Midge swarms show mechanical properties, behave as a viscoelastic material

Midge swarms found to have mechanical properties and respond as a viscoelastic
Mean swarm response to an oscillating swarm marker. (A) Trajectories (>40 s long) of individual midges (each color corresponding to a different midge) are individually convoluted but remain localized over the ground-based swarm marker (black square). (B) Sketch of our experimental setup. Swarms form inside a plexiglass cube measuring 122 cm on a side and are imaged using three cameras mounted outside the enclosure. The swarm marker (in dark gray) is mounted on a linear stage (in red) that can be oscillated over a range of controlled frequencies and amplitudes along the direction indicated by the white arrows, which we label as the x direction. z increases vertically from the swarm marker (antiparallel to gravity), with the marker itself at z = 0. Midge development tanks (light blue) and four infrared light-emitting diode arrays (yellow; additional arrays on top of the enclosure are not shown) are also shown. (C) Phase-averaged position of the center of the swarm marker XM and the center of mass of the swarm XS. The swarm center of mass tracks the sinusoidal motion of the marker, although with a reduced amplitude and a phase lag. (D) The amplitude of the swarm center-of-mass motion AS as a function of the amplitude of the marker motion AM for two different oscillation frequencies, showing a linear relationship between the two. The shaded area shows the SEM.

A team of researchers from Stanford University and Rothamsted Research, has found that midge swarms have some types of mechanical properties and also respond to a stimulus at times as a viscoelastic. In their paper published in the journal Science Advances, the group describes their study of swarm behavior in a species of midges and what they found.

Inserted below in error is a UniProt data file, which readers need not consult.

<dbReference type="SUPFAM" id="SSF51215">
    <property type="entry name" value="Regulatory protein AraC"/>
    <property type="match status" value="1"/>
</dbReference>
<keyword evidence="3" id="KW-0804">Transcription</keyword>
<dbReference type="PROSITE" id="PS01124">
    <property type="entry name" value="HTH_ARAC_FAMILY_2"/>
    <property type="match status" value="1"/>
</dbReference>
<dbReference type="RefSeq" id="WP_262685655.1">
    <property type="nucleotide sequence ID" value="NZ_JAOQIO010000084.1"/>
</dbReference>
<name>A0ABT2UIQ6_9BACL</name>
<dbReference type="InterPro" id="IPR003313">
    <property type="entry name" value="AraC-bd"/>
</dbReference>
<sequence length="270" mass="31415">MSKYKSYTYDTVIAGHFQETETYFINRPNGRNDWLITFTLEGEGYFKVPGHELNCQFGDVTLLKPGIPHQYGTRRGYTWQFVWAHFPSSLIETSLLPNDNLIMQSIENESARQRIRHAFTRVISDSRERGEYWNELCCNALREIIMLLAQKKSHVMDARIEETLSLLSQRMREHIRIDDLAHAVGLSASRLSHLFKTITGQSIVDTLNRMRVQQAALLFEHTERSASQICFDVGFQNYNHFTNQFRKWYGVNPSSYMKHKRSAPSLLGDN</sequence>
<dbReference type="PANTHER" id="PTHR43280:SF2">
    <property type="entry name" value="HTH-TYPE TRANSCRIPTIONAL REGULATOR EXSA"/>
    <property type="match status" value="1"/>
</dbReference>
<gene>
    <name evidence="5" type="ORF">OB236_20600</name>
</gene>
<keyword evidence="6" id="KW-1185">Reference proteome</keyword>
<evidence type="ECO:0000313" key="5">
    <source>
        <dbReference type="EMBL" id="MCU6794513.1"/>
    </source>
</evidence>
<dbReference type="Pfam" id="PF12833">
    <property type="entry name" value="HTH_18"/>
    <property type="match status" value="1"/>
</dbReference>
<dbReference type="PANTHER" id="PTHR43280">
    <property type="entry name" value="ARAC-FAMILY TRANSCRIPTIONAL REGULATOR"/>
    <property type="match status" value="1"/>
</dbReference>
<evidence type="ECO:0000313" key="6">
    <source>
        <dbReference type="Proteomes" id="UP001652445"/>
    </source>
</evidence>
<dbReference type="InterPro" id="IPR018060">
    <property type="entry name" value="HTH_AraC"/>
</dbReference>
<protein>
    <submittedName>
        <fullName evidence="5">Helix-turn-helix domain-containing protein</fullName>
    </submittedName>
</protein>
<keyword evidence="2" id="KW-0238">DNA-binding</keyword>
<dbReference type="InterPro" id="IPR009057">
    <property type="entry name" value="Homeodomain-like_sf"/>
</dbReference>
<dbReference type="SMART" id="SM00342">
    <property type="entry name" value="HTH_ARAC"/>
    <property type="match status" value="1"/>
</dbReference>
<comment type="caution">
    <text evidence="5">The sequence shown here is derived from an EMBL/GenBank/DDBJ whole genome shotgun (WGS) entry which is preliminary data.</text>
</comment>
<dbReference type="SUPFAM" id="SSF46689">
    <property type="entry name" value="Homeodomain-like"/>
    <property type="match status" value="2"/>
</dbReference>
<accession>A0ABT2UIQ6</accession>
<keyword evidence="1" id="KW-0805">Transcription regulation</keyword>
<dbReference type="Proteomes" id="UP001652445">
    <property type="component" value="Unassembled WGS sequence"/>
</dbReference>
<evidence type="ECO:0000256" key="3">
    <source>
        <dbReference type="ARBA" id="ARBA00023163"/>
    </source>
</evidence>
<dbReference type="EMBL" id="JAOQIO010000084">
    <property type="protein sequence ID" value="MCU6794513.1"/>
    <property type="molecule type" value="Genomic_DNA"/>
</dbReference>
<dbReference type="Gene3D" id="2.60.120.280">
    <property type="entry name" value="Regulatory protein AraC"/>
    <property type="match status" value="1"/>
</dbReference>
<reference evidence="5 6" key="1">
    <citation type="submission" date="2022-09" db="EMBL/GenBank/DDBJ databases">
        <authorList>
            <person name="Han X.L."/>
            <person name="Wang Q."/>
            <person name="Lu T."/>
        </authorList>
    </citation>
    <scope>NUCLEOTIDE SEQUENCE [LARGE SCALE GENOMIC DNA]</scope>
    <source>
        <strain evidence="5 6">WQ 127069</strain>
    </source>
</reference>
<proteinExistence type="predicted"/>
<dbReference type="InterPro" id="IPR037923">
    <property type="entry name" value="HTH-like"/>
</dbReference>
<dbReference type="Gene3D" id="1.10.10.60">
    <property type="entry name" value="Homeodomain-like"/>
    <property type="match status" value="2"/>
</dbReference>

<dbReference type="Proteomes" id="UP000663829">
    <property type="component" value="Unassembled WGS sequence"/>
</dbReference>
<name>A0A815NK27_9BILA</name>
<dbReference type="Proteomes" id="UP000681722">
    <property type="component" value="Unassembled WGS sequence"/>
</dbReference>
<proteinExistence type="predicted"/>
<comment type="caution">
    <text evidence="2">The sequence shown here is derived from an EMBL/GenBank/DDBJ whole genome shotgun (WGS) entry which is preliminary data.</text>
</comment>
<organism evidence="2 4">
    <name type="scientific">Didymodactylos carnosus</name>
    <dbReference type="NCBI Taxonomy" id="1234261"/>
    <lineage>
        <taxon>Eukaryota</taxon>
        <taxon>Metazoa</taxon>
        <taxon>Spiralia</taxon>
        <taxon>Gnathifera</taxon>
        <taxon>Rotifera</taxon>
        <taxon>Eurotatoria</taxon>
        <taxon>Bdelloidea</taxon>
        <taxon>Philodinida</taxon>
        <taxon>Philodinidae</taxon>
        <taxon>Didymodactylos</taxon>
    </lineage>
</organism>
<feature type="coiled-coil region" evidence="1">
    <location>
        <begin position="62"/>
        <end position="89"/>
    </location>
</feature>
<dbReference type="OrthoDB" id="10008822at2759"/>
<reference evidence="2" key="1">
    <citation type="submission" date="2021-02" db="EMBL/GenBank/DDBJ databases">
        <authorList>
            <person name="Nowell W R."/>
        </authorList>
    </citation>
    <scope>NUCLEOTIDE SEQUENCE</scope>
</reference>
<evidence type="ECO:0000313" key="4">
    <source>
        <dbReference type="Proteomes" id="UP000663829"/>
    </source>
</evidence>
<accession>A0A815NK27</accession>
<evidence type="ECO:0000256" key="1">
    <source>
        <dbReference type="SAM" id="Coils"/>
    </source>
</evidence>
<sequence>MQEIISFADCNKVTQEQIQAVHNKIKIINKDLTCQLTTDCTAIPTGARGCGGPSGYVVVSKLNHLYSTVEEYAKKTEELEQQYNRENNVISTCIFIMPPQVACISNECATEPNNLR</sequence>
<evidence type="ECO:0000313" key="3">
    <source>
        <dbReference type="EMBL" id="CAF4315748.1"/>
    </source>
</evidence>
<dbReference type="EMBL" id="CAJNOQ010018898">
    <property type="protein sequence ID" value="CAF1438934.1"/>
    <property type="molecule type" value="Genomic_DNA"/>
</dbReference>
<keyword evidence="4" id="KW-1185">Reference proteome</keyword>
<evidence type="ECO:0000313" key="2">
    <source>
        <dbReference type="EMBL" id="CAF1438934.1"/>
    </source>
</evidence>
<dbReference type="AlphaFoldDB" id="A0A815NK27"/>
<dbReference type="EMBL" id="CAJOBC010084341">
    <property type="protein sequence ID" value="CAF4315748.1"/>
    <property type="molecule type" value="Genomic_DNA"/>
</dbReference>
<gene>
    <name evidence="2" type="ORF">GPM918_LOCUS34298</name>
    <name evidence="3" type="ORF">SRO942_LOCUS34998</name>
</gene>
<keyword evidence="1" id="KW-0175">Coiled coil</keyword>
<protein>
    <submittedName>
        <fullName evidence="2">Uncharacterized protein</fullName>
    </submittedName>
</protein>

Midges are an unofficial classification of two-winged fly. There are many species, most of which are associated with swarms that live near water or marshy areas. In this new effort, the researchers wanted to learn more about the of swarming behavior from the perspective of an entire swarm, rather than the individuals in it. To that end, they obtained a mass of male Chironomus riparius, which are known to swarm over a given object such as a tree stump as part of their mating ritual—the swarm allows the females to find them from a distance. In their lab, the researchers placed a square of black felt on the bottom of a tank for the midges to use as their orienting object. When the piece of felt was moved, the swarm responded to it. To test swarm responses to it, the felt square was attached to a small oscillating device.

The researchers report that they focused specifically on how the swarm responded as an entire unit to the moving object below them. They report that it behaved in a layered manner, with those closest to the moving object responding faster than those in more distant layers. The researchers suggest this was likely due to propagation delays in messaging between individuals. They also observed —and sometimes the swarm behaved elastically, while at other times it behaved more like a viscous liquid—which, in physics terms, meant it was behaving like a viscoelastic material. They also found that sometimes, the viscosity properties were overcome by the , which led to an observed dampening effect of the swarm's overall movement. The researchers suggest this made the swarm more stable, making it easier for the females to find it. They also suggest their findings might have some relevance to swarming robotics efforts.

Reconstructed positions of individual midges (black dots) in a swarm viewed from the side. A swarm marker (red line), which is a black square plate, oscillates back and forth below the swarm resulting in a travelling wave that travels upward through the swarm away from the marker. Credit: Kasper van der Vaart

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More information: Kasper van der Vaart et al. Mechanical spectroscopy of insect swarms, Science Advances (2019). DOI: 10.1126/sciadv.aaw9305
Journal information: Science Advances

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